It’s just a shame that the narrative doesn’t highlight or value this as much. There are some stones scattered around the scene that help to contextualize these stories a little, but they are scattered and without the possibility of revisiting them easily. A simple compendium in the menu would be enough to enhance this rich aspect of the game — and which helps tell a little of the plot.

Prince of Persia: The Lost Crown vale a pena?

Although it is one of the most classic video game titles, Prince of Persia it had been almost 14 years without a new game. And, as much as The Lost Crown Although it’s not the return that many people expected, it very well redeems the entire legacy that the series carries. In fact, he is exactly what the franchise needed to reinvent and reestablish itself.

It may be too early to say that it is a new milestone within the genre, but it is certainly one of the best Metroidvanias of recent years. By taking inspiration from other successful titles, but concerned about printing its own brand, Ubisoft managed to give one of its most iconic series back the relevance and importance it deserves. A worthy title, indeed.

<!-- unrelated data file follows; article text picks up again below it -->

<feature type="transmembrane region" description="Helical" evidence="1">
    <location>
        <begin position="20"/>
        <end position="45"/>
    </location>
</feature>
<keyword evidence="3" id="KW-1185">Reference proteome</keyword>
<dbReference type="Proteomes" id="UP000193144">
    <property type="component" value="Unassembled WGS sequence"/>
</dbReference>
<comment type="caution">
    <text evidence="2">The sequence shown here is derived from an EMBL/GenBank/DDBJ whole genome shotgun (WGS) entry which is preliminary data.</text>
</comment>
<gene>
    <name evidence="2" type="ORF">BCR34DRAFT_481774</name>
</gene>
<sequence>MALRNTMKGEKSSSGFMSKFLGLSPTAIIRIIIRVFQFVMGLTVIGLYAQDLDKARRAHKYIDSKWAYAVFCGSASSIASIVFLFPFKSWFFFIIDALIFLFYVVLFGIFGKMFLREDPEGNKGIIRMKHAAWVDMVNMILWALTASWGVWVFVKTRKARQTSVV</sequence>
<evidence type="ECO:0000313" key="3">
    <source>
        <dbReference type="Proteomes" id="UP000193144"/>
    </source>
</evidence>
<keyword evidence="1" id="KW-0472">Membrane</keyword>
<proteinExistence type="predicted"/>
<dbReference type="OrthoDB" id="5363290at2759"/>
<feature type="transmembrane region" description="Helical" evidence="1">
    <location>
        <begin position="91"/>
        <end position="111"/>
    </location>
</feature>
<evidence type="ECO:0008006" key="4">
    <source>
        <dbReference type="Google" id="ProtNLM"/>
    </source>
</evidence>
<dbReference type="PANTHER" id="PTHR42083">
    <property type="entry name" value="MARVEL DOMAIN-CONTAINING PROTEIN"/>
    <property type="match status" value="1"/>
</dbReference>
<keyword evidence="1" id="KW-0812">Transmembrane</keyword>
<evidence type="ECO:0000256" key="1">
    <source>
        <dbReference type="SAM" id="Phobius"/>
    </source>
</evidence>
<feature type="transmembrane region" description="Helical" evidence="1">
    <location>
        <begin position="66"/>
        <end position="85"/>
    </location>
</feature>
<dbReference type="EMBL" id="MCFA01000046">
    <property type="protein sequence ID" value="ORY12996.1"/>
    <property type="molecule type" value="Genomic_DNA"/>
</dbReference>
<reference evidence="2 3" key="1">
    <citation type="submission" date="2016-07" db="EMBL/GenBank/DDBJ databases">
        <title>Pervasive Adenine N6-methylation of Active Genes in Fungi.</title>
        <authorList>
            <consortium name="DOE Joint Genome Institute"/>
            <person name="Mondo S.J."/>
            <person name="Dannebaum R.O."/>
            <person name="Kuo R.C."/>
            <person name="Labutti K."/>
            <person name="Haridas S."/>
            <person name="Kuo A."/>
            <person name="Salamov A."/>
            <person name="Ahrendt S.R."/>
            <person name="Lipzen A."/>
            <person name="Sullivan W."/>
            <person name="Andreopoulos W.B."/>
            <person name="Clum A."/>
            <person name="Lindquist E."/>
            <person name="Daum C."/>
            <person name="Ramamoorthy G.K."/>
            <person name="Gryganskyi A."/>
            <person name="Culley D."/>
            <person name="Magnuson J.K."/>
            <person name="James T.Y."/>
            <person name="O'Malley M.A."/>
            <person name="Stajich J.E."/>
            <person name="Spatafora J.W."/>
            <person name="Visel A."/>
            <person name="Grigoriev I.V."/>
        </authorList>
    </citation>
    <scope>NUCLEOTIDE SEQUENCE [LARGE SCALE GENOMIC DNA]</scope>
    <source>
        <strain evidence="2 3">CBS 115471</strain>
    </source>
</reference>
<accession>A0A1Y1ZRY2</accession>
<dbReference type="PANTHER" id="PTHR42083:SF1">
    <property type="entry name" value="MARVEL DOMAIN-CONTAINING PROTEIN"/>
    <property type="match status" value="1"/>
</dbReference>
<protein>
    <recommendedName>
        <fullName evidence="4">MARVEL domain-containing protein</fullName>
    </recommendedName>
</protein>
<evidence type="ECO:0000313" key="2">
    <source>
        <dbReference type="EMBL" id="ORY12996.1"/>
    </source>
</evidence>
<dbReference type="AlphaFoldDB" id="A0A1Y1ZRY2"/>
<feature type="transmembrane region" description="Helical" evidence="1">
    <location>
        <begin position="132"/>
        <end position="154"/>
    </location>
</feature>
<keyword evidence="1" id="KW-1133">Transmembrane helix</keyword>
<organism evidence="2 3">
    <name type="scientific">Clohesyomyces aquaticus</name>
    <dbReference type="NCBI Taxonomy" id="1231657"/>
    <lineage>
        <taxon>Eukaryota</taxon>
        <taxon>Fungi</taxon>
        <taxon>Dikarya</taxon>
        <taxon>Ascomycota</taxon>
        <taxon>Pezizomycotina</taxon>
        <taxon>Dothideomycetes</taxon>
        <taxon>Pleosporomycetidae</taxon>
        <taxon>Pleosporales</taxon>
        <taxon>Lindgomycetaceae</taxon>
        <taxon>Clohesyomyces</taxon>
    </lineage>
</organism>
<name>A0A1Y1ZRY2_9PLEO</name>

More than that, The Lost Crown It is proof that it is necessary to invest in good ideas. No matter how loud the criticisms and complaints are, trusting in what you have in your hands is really the key to delivering something we didn’t even know we wanted. Prince of Persia He deserved this preciousness.

Prince of Persia: The Lost Crown is available for PS4, PS5, Xbox One, Xbox Series X/S, PC and Nintendo Switch.